> 1. Adding anything requires the user to run "svn add".
> 2. Renaming anything requires the user to run "svn rename".
> 3. Copying anything requires the user to run "svn cp".
> 4. Deleting anything is done simply by deleting the thing --
> Subversion will detect the deletion automatically and do the
> right thing when you commit.
> The pattern here is that anything which is creating a new file
> somewhere requires an svn command, but mere removal does not. This is
> because it's much more common to accidentally create random files in a
> working copy (backup files, patch files, scratch pads, whatever) than
> to accidentally remove a file that's under version control.
I don't think you've made your case here.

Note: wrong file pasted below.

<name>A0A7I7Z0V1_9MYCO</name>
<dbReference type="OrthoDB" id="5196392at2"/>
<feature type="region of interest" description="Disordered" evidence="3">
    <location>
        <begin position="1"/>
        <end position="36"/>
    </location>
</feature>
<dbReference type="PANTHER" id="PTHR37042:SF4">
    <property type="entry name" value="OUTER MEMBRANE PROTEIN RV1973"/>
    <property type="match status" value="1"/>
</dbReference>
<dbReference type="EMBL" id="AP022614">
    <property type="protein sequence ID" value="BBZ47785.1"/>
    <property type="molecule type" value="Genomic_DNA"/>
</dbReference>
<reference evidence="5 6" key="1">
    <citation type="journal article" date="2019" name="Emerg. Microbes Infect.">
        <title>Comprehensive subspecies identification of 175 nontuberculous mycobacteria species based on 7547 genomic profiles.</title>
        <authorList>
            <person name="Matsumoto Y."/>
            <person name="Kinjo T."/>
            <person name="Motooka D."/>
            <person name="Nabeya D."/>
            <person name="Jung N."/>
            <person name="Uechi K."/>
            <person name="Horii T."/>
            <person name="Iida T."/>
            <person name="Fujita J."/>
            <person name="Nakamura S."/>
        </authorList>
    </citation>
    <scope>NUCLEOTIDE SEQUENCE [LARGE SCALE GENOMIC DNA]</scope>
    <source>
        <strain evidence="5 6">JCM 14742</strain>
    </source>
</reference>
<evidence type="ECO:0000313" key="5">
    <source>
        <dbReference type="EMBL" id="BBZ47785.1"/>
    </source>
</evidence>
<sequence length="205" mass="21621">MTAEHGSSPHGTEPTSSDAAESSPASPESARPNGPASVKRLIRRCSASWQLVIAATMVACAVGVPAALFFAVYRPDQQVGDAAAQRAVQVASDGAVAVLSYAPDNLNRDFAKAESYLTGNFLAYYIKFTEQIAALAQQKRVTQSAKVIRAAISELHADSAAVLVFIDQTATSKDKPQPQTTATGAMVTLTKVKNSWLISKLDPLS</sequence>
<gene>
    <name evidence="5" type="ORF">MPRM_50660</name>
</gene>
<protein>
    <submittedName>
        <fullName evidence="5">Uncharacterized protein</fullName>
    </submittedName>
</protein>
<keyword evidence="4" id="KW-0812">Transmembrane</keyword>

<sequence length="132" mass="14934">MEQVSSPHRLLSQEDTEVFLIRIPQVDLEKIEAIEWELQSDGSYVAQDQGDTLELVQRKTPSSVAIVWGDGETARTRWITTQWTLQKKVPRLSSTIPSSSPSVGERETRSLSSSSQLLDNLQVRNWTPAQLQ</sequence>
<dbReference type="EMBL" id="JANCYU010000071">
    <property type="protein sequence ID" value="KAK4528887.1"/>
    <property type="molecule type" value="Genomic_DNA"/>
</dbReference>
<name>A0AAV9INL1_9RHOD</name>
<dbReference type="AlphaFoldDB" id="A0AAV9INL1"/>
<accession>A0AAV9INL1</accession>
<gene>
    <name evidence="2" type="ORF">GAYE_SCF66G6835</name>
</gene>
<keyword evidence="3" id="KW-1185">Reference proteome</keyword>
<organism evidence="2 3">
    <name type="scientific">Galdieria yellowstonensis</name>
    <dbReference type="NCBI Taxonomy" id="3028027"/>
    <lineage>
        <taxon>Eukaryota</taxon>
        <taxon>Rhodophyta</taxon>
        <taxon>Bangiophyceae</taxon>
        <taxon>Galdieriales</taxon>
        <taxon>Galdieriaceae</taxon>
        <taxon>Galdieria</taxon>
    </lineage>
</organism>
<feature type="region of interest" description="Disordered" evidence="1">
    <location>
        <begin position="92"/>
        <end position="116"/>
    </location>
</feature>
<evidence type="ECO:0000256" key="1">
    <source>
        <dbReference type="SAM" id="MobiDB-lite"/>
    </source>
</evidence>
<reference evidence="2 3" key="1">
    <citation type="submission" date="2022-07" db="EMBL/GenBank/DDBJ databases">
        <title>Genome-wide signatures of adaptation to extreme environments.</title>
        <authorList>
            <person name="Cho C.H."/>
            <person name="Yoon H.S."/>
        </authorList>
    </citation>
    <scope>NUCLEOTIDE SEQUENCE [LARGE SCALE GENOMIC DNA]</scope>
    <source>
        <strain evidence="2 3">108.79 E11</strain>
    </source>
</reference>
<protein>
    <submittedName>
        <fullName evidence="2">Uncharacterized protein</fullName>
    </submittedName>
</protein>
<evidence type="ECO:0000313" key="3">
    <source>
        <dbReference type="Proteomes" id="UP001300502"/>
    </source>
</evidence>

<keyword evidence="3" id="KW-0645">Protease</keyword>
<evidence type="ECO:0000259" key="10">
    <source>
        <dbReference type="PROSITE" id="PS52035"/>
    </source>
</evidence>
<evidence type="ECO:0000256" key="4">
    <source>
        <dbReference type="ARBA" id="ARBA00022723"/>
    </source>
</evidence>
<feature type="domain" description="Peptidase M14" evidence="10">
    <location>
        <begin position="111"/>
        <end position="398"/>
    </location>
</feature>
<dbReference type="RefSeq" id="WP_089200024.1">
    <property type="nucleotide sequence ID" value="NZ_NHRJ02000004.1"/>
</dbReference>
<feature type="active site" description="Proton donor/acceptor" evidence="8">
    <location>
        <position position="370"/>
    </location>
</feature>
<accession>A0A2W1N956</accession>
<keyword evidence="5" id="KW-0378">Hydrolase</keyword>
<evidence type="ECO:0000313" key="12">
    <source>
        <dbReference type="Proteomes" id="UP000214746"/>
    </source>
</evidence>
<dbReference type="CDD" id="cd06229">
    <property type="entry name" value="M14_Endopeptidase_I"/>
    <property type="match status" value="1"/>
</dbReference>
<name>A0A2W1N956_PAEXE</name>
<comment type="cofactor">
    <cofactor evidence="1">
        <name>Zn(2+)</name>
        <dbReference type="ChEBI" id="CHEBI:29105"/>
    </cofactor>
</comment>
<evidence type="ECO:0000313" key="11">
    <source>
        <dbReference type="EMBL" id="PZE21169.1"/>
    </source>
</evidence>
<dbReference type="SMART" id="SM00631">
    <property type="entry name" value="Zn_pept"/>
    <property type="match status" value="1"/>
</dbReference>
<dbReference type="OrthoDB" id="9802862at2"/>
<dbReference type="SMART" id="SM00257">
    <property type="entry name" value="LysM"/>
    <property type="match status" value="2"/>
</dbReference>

You argue that people are more careful about removing controlled files
than creating uncontrolled files. And that "[o]nce a file is under
version control, the user is presumed to be treating it with the
respect it deserves." I agree with that.
However, I think the principle is broader and simpler: people are
careful with all changes to controlled files; and they are not so
careful with uncontrolled files.
accidentally delete a file under version control --- that if they do
so, it's almost certainly a deliberate action. Again, I agree.
But here's the problem: the same is true of renaming and copying
versioned files: it's almost always done on purpose, and Subversion
should interpret that as a change that should be committed. You've
failed to establish any distinction between deletes, copies, and
So now we're back to where we started: we know the behavior we want ---
Subversion should simply notice all changes to controlled files ---
but we can't implement that. That's why we have `svn mv' and `svn cp'
in the first place. So the only rationale left for treating `rm'
differently is `we can figure out how to implement that'. Which is a
that `rm' is different from `cp' and `mv'. Since they can work the
same, they should work the same.
Received on Sat Oct 21 14:36:09 2006